F.R.E.E.   Family Recovery thru Education & Empowerment



Our Thoughts Need To Match Our Faith

    Each and every day, for the past 13 years, I have watched myself and countless others saying one thing and doing another.  Most Christians want to believe that their own behaviors are Christ-like, but this is not always the case.

     "I know what I need to do, but I seem to have a problem doing it!" This statement comes from individuals who talk to me on a daily basis about their lives. Christians sin! Christians are forgiven! Any questions? Wouldn't it be nice if it was that easy?

     Five years ago when I arrived at New Hope, I thought my life was OK. Chaos, confusion, and despair followed me, but that was normal in my life. What wasn't normal is that when those feelings left, I missed them. I actually missed the sin in my life.

     God doesn't want us to be confused. It demonstrates a lack of faith. God doesn't want our lives to be chaotic. He finds it difficult to communicate with us during the chaos in our lives.

     But I had always felt that God wanted me full of despair. My failures only showed God that I needed him. My lost sense of reality only proved that I needed him to define it for me. This is where I found myself saying one thing and doing another. Not walking the talk!

     Life is full of problems. Each of us finds his own set of problems. Then we try to deal with them. The problem starts with the word try. I have spent years trying with little or no results. The word try has no action, and this is the key to talking the talk and walking the walk.

     I tried to get sober for years; I kept on drinking. I tried to control my anger; I kept getting angry. Then one day someone told me to try to pick up a book. I kept picking it up as they told me to put it back down. I suddenly realized that trying to pick up the book meant that the book would stay where I found it.

     Now a picture began to formulate in my mind. Here I was, full of despair, trying to seek out solutions, putting God first, and things continued to stay exactly the way they were. Was it my lack of faith? Was I praying for the right things in my life?

     Then all of a sudden it hit me. When I worry about the outcome of my problems, I do not have any faith. This small revelation changed my entire life. I realized that you cannot step out on faith and be worried at the same time.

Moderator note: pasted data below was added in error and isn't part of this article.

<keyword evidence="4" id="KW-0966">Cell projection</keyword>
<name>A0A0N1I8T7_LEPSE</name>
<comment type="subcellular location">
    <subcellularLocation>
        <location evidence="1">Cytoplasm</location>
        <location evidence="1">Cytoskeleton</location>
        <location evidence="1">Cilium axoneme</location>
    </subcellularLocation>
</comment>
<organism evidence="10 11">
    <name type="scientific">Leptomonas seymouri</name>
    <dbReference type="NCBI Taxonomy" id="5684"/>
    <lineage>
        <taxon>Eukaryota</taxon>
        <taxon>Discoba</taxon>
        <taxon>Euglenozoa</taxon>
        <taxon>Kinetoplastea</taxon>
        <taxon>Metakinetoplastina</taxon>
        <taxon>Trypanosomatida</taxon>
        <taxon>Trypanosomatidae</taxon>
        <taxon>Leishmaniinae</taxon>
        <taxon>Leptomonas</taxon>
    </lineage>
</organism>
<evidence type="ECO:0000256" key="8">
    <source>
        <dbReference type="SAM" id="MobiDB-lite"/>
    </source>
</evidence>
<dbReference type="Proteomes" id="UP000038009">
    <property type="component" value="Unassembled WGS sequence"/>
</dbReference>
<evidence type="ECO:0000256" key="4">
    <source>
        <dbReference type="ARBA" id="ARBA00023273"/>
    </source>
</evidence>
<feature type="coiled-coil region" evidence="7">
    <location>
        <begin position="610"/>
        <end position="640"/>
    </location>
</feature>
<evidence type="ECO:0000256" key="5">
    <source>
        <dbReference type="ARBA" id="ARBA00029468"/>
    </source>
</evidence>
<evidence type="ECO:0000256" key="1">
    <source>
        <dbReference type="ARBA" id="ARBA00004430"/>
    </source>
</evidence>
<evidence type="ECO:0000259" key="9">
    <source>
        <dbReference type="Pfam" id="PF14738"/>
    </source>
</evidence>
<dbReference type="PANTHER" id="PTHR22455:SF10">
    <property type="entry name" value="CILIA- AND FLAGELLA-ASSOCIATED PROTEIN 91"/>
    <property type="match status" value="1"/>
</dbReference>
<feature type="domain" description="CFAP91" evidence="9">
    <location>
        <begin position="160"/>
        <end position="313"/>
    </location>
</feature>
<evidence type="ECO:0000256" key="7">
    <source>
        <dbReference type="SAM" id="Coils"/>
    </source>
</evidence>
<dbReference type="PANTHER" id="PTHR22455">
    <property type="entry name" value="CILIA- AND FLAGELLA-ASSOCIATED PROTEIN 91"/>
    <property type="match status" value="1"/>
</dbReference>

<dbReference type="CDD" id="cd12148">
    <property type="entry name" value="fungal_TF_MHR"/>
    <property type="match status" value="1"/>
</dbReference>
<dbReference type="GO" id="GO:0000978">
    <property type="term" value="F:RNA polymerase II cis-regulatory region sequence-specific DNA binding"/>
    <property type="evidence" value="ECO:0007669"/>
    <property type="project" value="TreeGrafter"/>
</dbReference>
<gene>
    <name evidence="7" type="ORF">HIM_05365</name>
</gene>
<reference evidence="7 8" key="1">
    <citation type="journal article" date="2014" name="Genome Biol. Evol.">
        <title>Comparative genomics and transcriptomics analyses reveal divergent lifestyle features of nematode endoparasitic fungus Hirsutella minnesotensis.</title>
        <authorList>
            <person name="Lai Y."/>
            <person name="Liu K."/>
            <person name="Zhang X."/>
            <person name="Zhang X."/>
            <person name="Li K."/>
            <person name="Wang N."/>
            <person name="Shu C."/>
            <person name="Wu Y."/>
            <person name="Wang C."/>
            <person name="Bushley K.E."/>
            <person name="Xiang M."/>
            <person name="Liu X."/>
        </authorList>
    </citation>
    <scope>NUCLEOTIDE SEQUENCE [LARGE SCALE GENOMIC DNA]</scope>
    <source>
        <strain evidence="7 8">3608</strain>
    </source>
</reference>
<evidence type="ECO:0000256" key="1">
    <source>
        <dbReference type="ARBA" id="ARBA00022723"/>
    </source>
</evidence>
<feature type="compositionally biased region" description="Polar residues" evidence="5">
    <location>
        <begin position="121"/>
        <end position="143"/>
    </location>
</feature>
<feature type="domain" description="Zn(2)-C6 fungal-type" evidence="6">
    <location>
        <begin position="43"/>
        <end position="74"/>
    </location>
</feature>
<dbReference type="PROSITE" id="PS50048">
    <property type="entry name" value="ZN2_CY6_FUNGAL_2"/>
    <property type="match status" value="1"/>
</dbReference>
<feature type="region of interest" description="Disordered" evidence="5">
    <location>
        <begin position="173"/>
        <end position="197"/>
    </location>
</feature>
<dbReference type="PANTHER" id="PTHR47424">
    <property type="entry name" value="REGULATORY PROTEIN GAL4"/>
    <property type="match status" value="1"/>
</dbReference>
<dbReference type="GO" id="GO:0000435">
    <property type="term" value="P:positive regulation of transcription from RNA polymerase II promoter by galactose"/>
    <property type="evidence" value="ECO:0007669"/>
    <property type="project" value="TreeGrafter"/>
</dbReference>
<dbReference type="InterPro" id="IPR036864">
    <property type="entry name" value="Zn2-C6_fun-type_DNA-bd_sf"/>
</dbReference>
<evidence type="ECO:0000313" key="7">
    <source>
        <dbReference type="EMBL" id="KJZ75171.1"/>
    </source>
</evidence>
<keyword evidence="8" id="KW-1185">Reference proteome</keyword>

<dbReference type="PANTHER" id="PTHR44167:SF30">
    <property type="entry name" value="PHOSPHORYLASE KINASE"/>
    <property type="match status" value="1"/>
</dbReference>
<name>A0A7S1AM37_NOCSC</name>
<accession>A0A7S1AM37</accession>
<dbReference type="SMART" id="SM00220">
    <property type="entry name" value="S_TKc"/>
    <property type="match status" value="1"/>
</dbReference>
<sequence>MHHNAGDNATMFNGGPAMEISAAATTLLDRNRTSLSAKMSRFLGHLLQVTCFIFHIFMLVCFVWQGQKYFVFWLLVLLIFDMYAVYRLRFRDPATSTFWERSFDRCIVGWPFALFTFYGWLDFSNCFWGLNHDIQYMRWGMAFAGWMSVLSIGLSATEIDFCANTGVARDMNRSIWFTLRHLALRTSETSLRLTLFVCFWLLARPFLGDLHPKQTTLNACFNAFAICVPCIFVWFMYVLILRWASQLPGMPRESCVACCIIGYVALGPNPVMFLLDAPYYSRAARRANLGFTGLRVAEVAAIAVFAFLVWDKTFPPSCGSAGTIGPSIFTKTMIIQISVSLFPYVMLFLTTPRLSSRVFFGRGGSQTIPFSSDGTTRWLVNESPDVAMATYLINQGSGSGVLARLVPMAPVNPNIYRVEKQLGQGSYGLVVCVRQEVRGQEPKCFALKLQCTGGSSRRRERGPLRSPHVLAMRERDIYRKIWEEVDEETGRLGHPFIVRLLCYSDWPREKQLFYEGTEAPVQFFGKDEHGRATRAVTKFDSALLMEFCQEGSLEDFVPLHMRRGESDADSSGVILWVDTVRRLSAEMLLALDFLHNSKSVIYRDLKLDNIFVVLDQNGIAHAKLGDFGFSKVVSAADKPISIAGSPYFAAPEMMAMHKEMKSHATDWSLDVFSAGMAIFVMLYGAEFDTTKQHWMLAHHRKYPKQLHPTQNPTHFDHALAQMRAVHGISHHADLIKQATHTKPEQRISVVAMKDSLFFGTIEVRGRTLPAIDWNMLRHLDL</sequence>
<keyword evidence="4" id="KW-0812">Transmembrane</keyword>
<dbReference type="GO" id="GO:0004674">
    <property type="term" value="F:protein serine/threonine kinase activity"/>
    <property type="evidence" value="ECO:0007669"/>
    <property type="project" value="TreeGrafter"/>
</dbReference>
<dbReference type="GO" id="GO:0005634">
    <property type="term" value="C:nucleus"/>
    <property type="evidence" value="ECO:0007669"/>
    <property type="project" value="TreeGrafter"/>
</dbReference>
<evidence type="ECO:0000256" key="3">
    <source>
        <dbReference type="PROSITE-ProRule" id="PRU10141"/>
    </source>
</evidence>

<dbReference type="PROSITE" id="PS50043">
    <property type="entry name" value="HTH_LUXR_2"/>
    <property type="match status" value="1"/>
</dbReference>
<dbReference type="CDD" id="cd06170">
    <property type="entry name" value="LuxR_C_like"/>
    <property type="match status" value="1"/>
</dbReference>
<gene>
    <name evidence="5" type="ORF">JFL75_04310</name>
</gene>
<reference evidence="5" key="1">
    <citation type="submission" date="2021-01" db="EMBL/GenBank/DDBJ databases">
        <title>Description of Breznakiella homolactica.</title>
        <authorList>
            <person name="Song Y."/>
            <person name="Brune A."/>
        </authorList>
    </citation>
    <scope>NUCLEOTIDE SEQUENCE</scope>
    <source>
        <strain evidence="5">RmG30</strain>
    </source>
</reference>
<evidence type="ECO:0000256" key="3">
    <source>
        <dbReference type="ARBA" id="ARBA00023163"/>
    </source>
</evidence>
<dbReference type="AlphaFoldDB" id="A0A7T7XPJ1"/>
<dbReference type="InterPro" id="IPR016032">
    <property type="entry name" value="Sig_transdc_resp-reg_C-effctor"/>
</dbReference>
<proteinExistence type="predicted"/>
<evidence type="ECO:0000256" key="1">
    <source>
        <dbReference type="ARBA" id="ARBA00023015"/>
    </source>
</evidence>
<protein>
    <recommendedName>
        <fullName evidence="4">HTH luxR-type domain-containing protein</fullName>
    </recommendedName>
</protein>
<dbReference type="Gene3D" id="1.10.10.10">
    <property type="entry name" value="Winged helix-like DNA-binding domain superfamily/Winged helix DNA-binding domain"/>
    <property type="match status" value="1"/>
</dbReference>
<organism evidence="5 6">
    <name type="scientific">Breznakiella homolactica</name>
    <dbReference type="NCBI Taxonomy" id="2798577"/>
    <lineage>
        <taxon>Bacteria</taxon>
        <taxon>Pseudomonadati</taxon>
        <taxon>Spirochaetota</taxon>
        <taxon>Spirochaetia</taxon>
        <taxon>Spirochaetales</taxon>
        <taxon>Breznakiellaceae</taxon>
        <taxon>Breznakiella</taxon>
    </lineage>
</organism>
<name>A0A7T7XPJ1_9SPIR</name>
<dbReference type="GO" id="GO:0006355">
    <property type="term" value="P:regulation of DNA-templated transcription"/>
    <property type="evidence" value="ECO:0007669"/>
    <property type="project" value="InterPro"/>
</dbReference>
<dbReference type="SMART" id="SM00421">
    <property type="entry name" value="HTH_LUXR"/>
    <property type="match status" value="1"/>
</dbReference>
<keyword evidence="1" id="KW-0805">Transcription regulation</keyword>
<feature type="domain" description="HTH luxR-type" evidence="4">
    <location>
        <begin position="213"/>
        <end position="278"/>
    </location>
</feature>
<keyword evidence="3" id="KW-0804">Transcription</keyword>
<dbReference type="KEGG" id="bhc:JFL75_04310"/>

This also answered my question concerning walking the walk and talking the talk. The cause of my despair was not the lack of faith in my life, but forgetting to use it. When we worry we can only focus on what might happen and what might not happen. This causes great anxiety that allows us to waste the strength that God gave us to live.

     An average person's anxiety is focused this way: 40 percent on things that will never happen; 30 percent on things about the past that can't be changed; 12 percent on criticism by others, mostly untrue; 10 percent on health, which gets worse with stress; and 8 percent about real problems that will be faced. It is important to remember that the closer you get to your troubles, the smaller they look.

     Most of us would agree that our lives have had a lot of trouble, most of which never happened. In Mathew, the 6th chapter, Jesus teaches us about worry. He gives seven specific reasons not to worry. Verse 25 states:

     "Therefore I tell you, do not worry about your life, what you will eat or drink; or about your body, what you will wear. Is not life more important than food, and the body more important than clothes? Look at the birds in the air; they do not sow or reap or store away in barns, and yet your heavenly Father feeds them. Are you not much more valuable than they? Who of you by worrying can add a single hour to his life?

     The same God who created life in you can be trusted with the details of your life. Worrying about the future hampers your efforts for today. Worrying is more harmful than helpful.

     God does not ignore those who depend on him. Worry shows a lack of faith in and understanding of God. There are real challenges God wants us to pursue and worrying keeps us from them. Living one day at a time keeps us from being consumed with worry.

     Each and every day I step out on faith. My favorite daily quote helps me focus on the power of God. "Dear God, don't let me get into anything today that you can't get me out of."

     Worry is responsible for many things in life. It is, and continues to be, the main focus of atomic weapons. Who has them? Will they use them? If they do, what do we do?

     Having been born in the 1950's, I witnessed my neighbors building bomb shelters because they were worried about a nuclear war. Almost 50 years later, the same shelters sit unused, empty, all a result of worry. Don't tell God how big your problems are; tell your problems how big your God is.



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